The first decision to make is whether to add people to the company board as Independent Non-Executive-Directors or whether to set up an advisory entity – often called an advisory board, although the obligations are different at law. Whichever you choose, it is important you are very clear about your expectations and the responsibilities / liabilities your new recruits will incur.
A classic start-up / early stage governance pathway might look something like this:
- Go it alone when business begins – usually a group of founders; advised often by a company accountant and a lawyer in the set-up phase.
- Seek a trusted advisor to give guidance from time to time (often the accountant)
- Set up a small advisory board or add independent directors to your board where they become decision makes and not advisors.
- Expand your advisory board or add further directors pre-IPO and after your IPO if you get this far.
If you plan to add directors to your board or if you plan to establish an advisory entity, it is important to manage expectations. People are often interested and keen to assist, but need some basic information, including clarity around:
- What skills and networks are wanted / needed?
- What contribution would each member be expected to make?
- What time commitment is expected?
- What contribution outside meetings are expected?
- How will they be rewarded / compensated for their contribution?
If you are of the view that aspiring directors with some high-end in-demand skills, but with little board experience, might want a role on an early stage company just to gain experience, then think about it from the perspective of a potential ABM.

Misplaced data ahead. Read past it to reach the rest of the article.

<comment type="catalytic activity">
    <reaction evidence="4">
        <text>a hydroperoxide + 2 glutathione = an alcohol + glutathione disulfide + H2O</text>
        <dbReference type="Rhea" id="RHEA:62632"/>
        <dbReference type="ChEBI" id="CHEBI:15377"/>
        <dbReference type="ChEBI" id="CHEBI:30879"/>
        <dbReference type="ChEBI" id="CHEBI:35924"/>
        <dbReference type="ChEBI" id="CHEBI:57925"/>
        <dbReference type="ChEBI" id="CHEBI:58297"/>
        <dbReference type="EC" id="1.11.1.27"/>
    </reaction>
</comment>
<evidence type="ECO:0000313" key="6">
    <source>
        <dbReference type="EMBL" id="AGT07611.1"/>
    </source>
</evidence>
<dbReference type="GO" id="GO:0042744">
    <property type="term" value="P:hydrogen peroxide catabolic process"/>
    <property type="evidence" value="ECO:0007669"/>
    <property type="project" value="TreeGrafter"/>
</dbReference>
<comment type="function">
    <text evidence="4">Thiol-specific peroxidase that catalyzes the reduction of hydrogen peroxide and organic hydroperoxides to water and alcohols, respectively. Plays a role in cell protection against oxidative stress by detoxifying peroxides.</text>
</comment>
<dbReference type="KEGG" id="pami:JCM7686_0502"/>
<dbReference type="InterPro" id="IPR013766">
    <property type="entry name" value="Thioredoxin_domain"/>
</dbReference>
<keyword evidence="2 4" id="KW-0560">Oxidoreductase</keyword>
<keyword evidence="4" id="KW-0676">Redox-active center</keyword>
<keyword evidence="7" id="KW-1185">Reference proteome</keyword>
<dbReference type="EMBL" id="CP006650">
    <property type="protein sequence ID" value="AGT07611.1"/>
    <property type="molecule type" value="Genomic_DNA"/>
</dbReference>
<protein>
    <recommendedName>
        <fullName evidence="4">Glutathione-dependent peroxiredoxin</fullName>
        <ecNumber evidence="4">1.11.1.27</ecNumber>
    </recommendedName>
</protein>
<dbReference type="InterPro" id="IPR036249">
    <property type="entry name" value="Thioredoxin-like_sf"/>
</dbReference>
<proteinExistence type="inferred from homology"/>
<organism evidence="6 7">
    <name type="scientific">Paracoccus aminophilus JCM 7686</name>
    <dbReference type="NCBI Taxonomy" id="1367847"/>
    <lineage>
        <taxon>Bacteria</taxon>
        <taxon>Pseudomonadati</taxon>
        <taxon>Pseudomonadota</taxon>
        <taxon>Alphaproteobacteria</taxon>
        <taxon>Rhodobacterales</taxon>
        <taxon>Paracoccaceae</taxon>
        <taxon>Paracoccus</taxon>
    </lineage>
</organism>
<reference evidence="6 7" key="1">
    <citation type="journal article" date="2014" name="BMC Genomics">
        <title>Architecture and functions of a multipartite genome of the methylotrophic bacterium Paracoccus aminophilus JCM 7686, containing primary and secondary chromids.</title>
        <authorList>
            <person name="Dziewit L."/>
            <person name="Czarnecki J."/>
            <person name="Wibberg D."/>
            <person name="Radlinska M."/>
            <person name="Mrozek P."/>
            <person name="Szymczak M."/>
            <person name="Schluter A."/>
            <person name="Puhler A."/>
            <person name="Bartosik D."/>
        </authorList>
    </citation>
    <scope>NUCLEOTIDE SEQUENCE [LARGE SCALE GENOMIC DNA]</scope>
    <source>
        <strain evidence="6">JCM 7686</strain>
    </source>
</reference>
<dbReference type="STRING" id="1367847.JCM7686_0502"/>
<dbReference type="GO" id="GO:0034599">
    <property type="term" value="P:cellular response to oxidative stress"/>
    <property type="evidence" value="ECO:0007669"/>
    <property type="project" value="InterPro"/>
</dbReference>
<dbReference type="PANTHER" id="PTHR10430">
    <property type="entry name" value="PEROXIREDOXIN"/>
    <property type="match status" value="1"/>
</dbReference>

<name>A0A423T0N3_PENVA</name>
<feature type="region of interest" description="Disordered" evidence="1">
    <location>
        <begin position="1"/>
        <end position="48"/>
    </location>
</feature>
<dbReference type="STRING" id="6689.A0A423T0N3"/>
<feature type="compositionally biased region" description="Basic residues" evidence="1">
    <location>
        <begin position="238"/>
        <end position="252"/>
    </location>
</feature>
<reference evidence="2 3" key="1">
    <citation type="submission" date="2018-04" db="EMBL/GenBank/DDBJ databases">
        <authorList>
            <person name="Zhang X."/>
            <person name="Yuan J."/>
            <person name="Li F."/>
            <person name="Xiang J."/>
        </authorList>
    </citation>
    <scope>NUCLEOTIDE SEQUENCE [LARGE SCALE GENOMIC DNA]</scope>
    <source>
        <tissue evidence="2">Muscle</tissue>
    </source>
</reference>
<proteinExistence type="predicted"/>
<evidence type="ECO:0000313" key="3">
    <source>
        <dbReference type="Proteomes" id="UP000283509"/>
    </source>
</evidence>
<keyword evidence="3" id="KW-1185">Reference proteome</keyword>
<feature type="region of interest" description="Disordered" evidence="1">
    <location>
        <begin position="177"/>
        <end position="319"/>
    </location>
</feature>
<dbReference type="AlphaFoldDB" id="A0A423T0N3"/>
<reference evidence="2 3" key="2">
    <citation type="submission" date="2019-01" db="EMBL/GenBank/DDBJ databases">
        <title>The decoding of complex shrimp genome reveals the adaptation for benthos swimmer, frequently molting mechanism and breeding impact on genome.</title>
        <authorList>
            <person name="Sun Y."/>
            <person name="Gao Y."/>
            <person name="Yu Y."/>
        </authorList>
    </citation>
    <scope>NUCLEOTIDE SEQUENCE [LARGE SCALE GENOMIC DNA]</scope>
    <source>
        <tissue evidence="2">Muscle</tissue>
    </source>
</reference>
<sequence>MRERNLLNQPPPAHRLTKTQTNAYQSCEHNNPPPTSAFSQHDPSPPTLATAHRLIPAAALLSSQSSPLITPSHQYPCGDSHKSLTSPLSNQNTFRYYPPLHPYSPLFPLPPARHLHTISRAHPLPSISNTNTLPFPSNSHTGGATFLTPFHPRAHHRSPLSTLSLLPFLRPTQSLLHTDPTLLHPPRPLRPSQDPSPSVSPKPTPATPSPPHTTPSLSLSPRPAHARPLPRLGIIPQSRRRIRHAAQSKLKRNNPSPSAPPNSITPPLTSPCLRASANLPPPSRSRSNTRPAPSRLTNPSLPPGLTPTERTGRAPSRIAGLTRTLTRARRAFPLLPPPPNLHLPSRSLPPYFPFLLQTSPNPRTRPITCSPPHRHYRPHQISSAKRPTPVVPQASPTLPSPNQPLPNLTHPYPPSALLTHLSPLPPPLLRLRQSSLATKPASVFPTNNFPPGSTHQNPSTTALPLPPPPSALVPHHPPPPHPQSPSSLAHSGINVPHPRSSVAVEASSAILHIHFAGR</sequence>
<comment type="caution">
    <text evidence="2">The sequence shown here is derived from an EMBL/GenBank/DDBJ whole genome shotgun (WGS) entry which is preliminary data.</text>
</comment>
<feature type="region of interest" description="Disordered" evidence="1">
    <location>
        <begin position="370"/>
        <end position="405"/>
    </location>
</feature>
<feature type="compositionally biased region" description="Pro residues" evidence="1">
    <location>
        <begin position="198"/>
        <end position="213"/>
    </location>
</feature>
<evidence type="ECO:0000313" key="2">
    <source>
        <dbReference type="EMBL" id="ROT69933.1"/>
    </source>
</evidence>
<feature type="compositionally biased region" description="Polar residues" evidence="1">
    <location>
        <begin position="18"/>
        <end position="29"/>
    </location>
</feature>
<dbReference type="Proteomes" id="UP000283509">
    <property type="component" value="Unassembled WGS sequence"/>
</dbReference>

"I am offering to open my black book and make introductions to my network and connections. You might want me to attend the first meetings and endorse you and your product or service. You may need clarity and guidance around purpose and KPIs - reviewing the business model, understanding comparables in sector (s), putting together a proposal.
How to remunerate Advisory and or Board Members
What might resonate with a prospective advisory or board member for a commercial early-stage enterprise?
- Fee per diem - usually on 4 meeting pe year but can be more if potential targets are identified and busines is evolved. (anywhere between ($1,000 and $2,000 per half day is appropriate).
- Fee plus some upside if business is successful if you are relying on advisory board for advice plus introductions beyond usual contributions as advisory board members traditionally give advice / suggest contacts but don’t do the work.
- Mix of shares/options and perhaps a fee.
- No remuneration but acknowledge contribution - applies to early stage worthy ventures only
- If the entity is advisory only, a letter that indemnifies as an adviser not a decision maker. If you are appointing to your board, then a consent to act as a director.
- A time frame on their appointment.
But there is nothing like testing the market – you could ask for nominations via a platform such as WOB and then ask them to nominate their remuneration arrangement, after a first meeting and their signing a deed of confidentiality.
Seven reasons you need a solid advisory board
Project based advisory entities